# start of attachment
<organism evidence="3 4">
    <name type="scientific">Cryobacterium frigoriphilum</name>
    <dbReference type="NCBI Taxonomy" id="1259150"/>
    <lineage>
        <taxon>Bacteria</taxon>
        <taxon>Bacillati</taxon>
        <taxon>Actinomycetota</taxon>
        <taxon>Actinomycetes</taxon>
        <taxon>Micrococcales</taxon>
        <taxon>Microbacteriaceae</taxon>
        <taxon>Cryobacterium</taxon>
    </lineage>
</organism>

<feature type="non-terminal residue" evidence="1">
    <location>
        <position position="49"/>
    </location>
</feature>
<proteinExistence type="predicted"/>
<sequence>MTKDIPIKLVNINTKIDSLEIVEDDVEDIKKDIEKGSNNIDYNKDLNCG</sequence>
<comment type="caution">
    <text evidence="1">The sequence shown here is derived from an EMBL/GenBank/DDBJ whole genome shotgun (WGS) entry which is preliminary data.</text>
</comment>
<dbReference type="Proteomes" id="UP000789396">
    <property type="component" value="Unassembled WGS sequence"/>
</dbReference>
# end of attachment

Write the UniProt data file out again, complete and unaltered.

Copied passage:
<organism evidence="3 4">
    <name type="scientific">Cryobacterium frigoriphilum</name>
    <dbReference type="NCBI Taxonomy" id="1259150"/>
    <lineage>
        <taxon>Bacteria</taxon>
        <taxon>Bacillati</taxon>
        <taxon>Actinomycetota</taxon>
        <taxon>Actinomycetes</taxon>
        <taxon>Micrococcales</taxon>
        <taxon>Microbacteriaceae</taxon>
        <taxon>Cryobacterium</taxon>
    </lineage>
</organism>

<feature type="non-terminal residue" evidence="1">
    <location>
        <position position="49"/>
    </location>
</feature>
<proteinExistence type="predicted"/>
<sequence>MTKDIPIKLVNINTKIDSLEIVEDDVEDIKKDIEKGSNNIDYNKDLNCG</sequence>
<comment type="caution">
    <text evidence="1">The sequence shown here is derived from an EMBL/GenBank/DDBJ whole genome shotgun (WGS) entry which is preliminary data.</text>
</comment>
<dbReference type="Proteomes" id="UP000789396">
    <property type="component" value="Unassembled WGS sequence"/>
</dbReference>